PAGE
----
by John Berlau
John Berlau’s biography presents a fresh take on George Washington’s pursuits as a private citizen after his life as America’s most renowned general, covering his many innovations across several industries. The following excerpt discusses Washington’s initial interest in developing a greenhouse at his Mount Vernon residence.
It was August of 1784, and George Washington had many things on his mind.
He was once again a private citizen, having retired from his position as general six months earlier, after eight years of holding together the ragtag Continental Army and leading it to victory in the Revolutionary War. But he was troubled by the emerging problems of monetary instability in the new nation and its lack of an adequate defense from foreign aggressors. These issues and others would lead him to accept—reluctantly—the nomination to be the first president of the United States some five years later.
But a prime focus of his mind this month had been a more appetizing thought—a plan to grow the then-exotic fruits of oranges, lemons, limes, and others of the citrus variety. Washington had possessed a love of citrus fruits ever since he traveled to Barbados—in what would be his only trip out of the North American continent—at the age of 19 in 1751.
Traveling with his older brother in the hopes that the warm tropical weather would improve Lawrence’s ailing health, the young Washington wrote in his diary of the “many delicious fruits” he had tasted. These included pears, oranges, and pineapples, the latter of which became Washington’s favorite island fruit. “None pleases my taste as do’s [sic] the pine,” Washington wrote. Washington’s business records show that decades later he would frequently order citrus fruits and “a few pine apples” (in his words) from shippers who carried goods to and from the Caribbean.
Washington had long wanted to grow these fruits at Mount Vernon, the Northern Virginia farm and estate on which he had lived—off and on—ever since he was a teenager. He knew these crops would not survive the Northern Virginia winters. Over the last few years, however, Washington had read and heard about an agricultural innovation called a “greenhouse” in which these tropical fruits could be grown in environmentally controlled conditions.
The idea of manipulating temperature to grow non-native crops was not new. In ancient Rome, plants were moved in and out of the sunlight to grow certain fruits and vegetables for the emperor Tiberius. In the sixteenth century, separate buildings to house plants and insulate them from rough weather began to be erected by royalty and aristocracy in England and the Netherlands. By the mid-eighteenth century, as technology had made better quality glass more widely available for construction, the royal families and landed gentry erected greenhouses on the grounds of many of Europe’s palaces and estates. Possession of a greenhouse, according to gardening historian Mac Griswold, implied that a landowner had “scaled the heights of power and fashion.”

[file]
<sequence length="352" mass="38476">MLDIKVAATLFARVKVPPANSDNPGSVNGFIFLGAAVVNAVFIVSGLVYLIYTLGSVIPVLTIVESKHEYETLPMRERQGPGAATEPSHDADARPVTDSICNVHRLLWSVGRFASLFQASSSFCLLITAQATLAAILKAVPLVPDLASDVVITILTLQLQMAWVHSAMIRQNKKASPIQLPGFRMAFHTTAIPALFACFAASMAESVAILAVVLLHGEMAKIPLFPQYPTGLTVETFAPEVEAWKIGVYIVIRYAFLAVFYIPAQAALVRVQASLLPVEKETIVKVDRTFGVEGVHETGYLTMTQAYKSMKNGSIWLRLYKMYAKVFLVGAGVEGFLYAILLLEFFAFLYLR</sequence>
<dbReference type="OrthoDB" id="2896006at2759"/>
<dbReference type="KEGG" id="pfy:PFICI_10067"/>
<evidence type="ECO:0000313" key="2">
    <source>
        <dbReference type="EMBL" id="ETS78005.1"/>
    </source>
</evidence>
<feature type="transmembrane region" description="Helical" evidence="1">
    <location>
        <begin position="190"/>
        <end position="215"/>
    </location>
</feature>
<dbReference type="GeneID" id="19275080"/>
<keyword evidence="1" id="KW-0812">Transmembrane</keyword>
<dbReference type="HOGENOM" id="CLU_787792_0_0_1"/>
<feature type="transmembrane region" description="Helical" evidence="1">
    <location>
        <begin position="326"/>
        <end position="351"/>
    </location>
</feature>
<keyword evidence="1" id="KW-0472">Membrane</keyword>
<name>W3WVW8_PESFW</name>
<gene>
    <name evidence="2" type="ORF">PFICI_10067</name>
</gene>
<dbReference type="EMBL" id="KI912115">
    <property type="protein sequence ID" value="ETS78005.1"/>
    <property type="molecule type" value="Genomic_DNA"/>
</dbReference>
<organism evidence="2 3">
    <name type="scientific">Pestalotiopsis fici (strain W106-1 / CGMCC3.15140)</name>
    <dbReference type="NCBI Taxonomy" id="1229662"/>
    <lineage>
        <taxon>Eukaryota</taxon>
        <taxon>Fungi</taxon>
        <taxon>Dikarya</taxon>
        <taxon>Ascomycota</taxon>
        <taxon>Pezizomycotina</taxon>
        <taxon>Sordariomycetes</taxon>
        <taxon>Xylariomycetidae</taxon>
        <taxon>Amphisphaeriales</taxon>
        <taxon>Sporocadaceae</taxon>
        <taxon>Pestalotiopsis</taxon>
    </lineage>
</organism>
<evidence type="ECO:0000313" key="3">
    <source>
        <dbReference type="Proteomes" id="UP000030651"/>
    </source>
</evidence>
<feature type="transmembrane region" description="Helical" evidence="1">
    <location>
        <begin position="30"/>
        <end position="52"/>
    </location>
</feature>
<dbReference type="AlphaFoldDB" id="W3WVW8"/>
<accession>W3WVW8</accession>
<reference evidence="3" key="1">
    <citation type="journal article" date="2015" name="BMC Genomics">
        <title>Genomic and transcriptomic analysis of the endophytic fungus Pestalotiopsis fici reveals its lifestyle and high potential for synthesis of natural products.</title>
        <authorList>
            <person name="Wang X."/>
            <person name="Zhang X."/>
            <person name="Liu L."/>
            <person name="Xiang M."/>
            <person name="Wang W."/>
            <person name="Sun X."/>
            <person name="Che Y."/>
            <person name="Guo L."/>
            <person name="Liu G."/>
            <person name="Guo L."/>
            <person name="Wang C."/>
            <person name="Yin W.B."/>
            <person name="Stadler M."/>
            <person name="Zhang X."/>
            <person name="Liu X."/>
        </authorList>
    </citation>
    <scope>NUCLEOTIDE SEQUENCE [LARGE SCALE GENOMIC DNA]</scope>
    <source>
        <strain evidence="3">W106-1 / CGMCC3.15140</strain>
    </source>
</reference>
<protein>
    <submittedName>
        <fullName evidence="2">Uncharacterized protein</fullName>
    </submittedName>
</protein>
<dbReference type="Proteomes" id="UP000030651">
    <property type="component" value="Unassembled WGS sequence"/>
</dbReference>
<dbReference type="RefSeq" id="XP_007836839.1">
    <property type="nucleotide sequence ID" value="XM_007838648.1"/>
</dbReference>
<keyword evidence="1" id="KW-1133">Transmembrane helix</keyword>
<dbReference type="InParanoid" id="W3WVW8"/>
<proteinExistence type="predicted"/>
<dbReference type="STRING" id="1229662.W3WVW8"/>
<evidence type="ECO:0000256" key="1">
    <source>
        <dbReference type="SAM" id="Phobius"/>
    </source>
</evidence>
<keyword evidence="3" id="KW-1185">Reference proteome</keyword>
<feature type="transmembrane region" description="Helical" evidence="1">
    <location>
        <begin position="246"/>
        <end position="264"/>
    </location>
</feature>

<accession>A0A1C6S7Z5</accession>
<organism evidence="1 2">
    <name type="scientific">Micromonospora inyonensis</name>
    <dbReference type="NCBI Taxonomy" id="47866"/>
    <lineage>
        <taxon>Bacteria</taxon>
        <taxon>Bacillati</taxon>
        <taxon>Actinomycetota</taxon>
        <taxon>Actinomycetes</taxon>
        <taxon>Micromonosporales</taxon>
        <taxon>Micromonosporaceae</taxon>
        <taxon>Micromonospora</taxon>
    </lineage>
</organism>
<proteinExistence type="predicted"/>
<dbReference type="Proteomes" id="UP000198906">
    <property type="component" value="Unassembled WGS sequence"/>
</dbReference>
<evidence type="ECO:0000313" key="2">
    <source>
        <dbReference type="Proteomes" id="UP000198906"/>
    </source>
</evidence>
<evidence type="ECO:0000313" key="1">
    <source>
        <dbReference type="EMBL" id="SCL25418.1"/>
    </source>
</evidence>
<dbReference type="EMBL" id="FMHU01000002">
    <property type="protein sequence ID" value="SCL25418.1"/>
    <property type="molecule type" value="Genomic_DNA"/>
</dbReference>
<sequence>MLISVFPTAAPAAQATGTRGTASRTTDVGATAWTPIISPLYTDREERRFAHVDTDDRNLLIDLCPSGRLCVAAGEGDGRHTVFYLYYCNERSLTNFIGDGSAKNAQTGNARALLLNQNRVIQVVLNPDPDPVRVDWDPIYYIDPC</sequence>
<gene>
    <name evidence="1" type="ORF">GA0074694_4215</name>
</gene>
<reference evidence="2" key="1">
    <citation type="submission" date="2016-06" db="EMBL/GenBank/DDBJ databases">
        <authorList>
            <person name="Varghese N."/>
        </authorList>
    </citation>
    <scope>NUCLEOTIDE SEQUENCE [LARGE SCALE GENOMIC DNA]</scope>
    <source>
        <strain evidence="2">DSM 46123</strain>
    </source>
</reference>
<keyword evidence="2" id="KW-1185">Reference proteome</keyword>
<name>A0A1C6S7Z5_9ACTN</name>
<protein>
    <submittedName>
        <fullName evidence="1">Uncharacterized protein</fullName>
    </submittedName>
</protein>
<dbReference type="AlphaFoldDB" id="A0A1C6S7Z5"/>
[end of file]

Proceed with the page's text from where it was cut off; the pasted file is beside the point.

But in the new American republic, in contrast to the nations of old Europe, greenhouses were still few and far between. A handful of greenhouses had been built, including the one constructed in Boston around the 1730s by the Faneuils, a wealthy family of merchants who would later donate to Boston the still-standing Faneuil Hall market and meeting place. However, no greenhouses had been constructed in Northern Virginia, and none of Washington’s friends and neighbors knew how to build one.
Whenever Washington found local knowledge limited he would reach beyond his immediate circle. In this case, he did not have to travel far—only to the neighboring state of Maryland—where there existed a famous greenhouse at Mount Clare, a grand estate in Baltimore that belonged to members of the prominent Carroll family.
Though geographically close, the Carrolls of Maryland were culturally quite a distance away from the Virginia families with whom George and Martha Washington typically rubbed elbows. Irish-Catholics like the Carrolls had fled to America to escape persecution in Great Britain but faced similar prejudice from colonists of English ancestry. In most of the colonies, Catholics couldn’t hold public office, and in Virginia they couldn’t even pray publicly.
But neither Catholics nor other religious minorities faced any prejudice from George Washington. Washington had learned on the battlefield to work with people from all walks of life. Several of Washington’s officers were Irish, including Colonel John Fitzgerald, who served as one of his top aides. Fitzgerald would be a co-founder after the war of Virginia’s first Catholic parish, the St. Mary’s congregation in Alexandria, which continues to this day and was granted “basilica” status by the Vatican in 2018 due to its historic roots.
Copyright © 2020 by John Berlau
JOHN BERLAU is an award-winning journalist, recipient of the National Press Club’s Sandy Hume Memorial Award for Excellence in Political Journalism, and Senior Fellow for Finance and Access to Capital at the Competitive Enterprise Institute. He is a columnist for Forbes and Newsmax, and has contributed to Financial Times, Washington Post, Politico, Wall Street Journal,and Washington Times. He is a frequent guest on CNBC, CNN, Fox News, and Fox Business. He lives near Mount Vernon in Alexandria, VA.
Tags: Business History, George Washington, George Washington Entrepreneur, John Berlau, Revolutionary War